A Facet of Higher Command
From the time we get commission in the Army, we become commanders in various capacities. This is what we join the Army for and what we learn and yearn for. This is what we forever dream of. This is what the army career is about -- the great magnet towards which we all aspire to be drawn. The desire and ability to command can provide our individual magnetism and charisma. From day one of our service to retirement, we get diverse tastes of command, in type and level, in quality and quantity. I have been a Grass Party Commander (Kharian Cantt 1961), commanded three different companies, one Infantry battalion, three Infantry Brigades, two Divisions and to Corps Commander (11 Corps, Peshawar â€“ 1991-94), so I should know!
As commanders, we are taught and drilled to locate and identify a problem, then get down to it and overcome it. This, as time goes on, becomes our second nature. However, this is generally true of the dynamic ones, the ones who continue to rise. It is these officers about whom, and to whom I wish to write.
Command is a lonely assignment. The higher we go, the more indirect and isolated, and therefore lonely does a commander get. Now this distancing from your command is very difficult to understand, absorb and adjust to. At every stage of elevation, more command intermediaries enter. This entails greater time lag and slower responses, and a more diluted directional action. Since at heart, all commanders are Platoon and Company commanders, at higher levels one tends to feel left out of battle (LOB!). This feeling holds good for war and peace, in exercises and training, in administration and social life. The commander may think of himself as a great buddy and a charming social chatter (box). But the fact is, in his presence, all those, whose ACRs (Annual Confidential Reports) he has to write or endorse, remain un-natural and tense. So, if he is sensible, and remembers his own days earlier, he will tend to keep his own company (and should too). However this feeling of LOB should not drown the higher commander in apathy or self-pity. A higher commander is not supposed to poke his nose, or finger or stick (or whatever) in every happening. Other factors notwithstanding, it is not his age to do so anyway!!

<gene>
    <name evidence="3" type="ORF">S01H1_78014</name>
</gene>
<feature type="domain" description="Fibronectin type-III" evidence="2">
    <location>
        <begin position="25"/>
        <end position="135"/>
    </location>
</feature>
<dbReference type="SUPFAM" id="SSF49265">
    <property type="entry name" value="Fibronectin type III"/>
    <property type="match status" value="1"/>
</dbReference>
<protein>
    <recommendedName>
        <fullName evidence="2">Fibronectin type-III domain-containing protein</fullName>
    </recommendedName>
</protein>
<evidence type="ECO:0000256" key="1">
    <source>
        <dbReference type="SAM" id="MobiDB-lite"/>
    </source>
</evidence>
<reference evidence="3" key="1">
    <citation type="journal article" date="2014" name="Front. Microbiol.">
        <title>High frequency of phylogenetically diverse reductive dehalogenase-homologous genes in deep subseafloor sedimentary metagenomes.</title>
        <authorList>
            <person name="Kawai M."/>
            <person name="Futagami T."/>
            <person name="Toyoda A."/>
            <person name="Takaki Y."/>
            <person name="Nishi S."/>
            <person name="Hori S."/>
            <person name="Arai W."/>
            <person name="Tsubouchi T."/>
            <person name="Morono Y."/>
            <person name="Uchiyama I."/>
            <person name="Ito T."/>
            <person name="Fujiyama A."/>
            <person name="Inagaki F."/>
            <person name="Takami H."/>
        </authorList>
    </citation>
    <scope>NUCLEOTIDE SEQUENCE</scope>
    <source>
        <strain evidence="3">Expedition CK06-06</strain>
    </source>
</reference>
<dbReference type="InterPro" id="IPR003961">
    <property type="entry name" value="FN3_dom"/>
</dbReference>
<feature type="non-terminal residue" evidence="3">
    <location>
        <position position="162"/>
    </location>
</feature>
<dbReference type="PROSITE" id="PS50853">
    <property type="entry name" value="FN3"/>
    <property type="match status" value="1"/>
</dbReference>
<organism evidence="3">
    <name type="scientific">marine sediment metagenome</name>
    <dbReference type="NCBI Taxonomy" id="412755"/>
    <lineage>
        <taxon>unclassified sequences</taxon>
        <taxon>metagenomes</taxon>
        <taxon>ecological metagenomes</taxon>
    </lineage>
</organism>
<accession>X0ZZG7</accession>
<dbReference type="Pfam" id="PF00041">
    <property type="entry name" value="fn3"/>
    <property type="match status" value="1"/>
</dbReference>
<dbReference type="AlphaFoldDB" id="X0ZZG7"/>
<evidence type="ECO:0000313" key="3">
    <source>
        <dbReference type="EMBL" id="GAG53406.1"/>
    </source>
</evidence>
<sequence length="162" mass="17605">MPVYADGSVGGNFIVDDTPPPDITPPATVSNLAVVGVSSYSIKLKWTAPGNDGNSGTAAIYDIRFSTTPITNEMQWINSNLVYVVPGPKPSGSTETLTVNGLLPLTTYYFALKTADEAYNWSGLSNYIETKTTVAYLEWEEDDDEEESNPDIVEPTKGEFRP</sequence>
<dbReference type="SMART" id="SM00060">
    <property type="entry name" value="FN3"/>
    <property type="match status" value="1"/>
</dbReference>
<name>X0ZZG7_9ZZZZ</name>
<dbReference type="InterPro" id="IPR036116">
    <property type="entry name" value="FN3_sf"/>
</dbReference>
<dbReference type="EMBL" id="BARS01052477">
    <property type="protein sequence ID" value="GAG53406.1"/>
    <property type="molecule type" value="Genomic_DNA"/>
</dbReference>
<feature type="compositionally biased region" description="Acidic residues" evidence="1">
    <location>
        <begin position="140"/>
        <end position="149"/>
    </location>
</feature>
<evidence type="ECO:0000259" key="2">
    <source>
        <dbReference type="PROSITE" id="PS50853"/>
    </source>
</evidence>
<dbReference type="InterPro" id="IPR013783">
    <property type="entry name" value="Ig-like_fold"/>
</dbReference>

At the level of a general officer, one is expected and needs to, planâ€”and plan well ahead and in detail, and have plans disseminated and understood throughout his command. Thereafter, the logistics required for the success of the plan are to be ensured and provided, where after the lower commanders are to be left alone for the execution of the plans. Only occasional reorientation of events, if necessary, should require the presence and interference of the commander.
Now that is the difficult part: To sit back and watch the unfolding of events with someone else in immediate control. When someone else controls the rudder, the boat may not go exactly the way you want. But worry not over the boat, keep a watch over the general direction of the fleet. Let the lower commander use his head, even if he rocks his boat and strays a bit. You keep your eye on the fleet. Over interference denies commanders initiative, and therefore reduces commitment, and hence efficiency. The last two factors may decide between success and failure. So leave the junior commanders alone and do not over-interfere.